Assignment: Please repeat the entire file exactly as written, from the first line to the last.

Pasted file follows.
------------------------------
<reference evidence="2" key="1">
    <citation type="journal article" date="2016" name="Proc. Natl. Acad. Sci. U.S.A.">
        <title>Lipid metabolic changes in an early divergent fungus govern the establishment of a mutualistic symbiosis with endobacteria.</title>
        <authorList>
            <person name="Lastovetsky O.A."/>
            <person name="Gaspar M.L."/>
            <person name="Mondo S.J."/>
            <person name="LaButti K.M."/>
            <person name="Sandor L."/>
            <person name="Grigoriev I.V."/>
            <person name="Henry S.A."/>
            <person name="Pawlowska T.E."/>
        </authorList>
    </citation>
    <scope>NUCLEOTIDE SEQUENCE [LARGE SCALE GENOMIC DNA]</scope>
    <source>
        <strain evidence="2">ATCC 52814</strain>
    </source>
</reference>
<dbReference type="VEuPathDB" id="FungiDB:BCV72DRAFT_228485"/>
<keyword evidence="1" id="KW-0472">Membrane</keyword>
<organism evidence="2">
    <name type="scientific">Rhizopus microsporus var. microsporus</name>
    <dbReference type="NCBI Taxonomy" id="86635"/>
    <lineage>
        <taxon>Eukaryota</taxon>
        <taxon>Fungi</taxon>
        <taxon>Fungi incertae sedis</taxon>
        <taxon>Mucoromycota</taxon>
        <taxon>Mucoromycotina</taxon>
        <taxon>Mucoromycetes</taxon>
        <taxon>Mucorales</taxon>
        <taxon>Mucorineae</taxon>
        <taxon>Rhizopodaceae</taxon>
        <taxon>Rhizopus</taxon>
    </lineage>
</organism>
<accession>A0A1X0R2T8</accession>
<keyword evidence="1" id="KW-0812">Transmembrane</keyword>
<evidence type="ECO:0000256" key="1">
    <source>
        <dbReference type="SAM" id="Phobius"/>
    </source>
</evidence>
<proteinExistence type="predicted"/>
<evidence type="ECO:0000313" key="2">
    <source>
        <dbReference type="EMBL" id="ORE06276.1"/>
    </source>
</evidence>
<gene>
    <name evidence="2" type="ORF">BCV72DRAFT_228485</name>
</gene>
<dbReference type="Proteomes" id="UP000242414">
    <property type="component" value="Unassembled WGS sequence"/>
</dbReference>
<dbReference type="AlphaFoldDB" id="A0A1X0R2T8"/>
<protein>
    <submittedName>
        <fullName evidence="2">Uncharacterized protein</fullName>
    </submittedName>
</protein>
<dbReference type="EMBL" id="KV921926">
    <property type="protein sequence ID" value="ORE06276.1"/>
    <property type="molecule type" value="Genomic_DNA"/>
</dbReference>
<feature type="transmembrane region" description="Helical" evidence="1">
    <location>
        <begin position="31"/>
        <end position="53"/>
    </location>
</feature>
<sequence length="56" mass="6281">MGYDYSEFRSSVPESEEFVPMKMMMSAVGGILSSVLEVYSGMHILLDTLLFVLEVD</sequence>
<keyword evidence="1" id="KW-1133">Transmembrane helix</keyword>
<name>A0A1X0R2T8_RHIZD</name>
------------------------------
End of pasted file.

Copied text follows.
<reference evidence="2" key="1">
    <citation type="journal article" date="2016" name="Proc. Natl. Acad. Sci. U.S.A.">
        <title>Lipid metabolic changes in an early divergent fungus govern the establishment of a mutualistic symbiosis with endobacteria.</title>
        <authorList>
            <person name="Lastovetsky O.A."/>
            <person name="Gaspar M.L."/>
            <person name="Mondo S.J."/>
            <person name="LaButti K.M."/>
            <person name="Sandor L."/>
            <person name="Grigoriev I.V."/>
            <person name="Henry S.A."/>
            <person name="Pawlowska T.E."/>
        </authorList>
    </citation>
    <scope>NUCLEOTIDE SEQUENCE [LARGE SCALE GENOMIC DNA]</scope>
    <source>
        <strain evidence="2">ATCC 52814</strain>
    </source>
</reference>
<dbReference type="VEuPathDB" id="FungiDB:BCV72DRAFT_228485"/>
<keyword evidence="1" id="KW-0472">Membrane</keyword>
<organism evidence="2">
    <name type="scientific">Rhizopus microsporus var. microsporus</name>
    <dbReference type="NCBI Taxonomy" id="86635"/>
    <lineage>
        <taxon>Eukaryota</taxon>
        <taxon>Fungi</taxon>
        <taxon>Fungi incertae sedis</taxon>
        <taxon>Mucoromycota</taxon>
        <taxon>Mucoromycotina</taxon>
        <taxon>Mucoromycetes</taxon>
        <taxon>Mucorales</taxon>
        <taxon>Mucorineae</taxon>
        <taxon>Rhizopodaceae</taxon>
        <taxon>Rhizopus</taxon>
    </lineage>
</organism>
<accession>A0A1X0R2T8</accession>
<keyword evidence="1" id="KW-0812">Transmembrane</keyword>
<evidence type="ECO:0000256" key="1">
    <source>
        <dbReference type="SAM" id="Phobius"/>
    </source>
</evidence>
<proteinExistence type="predicted"/>
<evidence type="ECO:0000313" key="2">
    <source>
        <dbReference type="EMBL" id="ORE06276.1"/>
    </source>
</evidence>
<gene>
    <name evidence="2" type="ORF">BCV72DRAFT_228485</name>
</gene>
<dbReference type="Proteomes" id="UP000242414">
    <property type="component" value="Unassembled WGS sequence"/>
</dbReference>
<dbReference type="AlphaFoldDB" id="A0A1X0R2T8"/>
<protein>
    <submittedName>
        <fullName evidence="2">Uncharacterized protein</fullName>
    </submittedName>
</protein>
<dbReference type="EMBL" id="KV921926">
    <property type="protein sequence ID" value="ORE06276.1"/>
    <property type="molecule type" value="Genomic_DNA"/>
</dbReference>
<feature type="transmembrane region" description="Helical" evidence="1">
    <location>
        <begin position="31"/>
        <end position="53"/>
    </location>
</feature>
<sequence length="56" mass="6281">MGYDYSEFRSSVPESEEFVPMKMMMSAVGGILSSVLEVYSGMHILLDTLLFVLEVD</sequence>
<keyword evidence="1" id="KW-1133">Transmembrane helix</keyword>
<name>A0A1X0R2T8_RHIZD</name>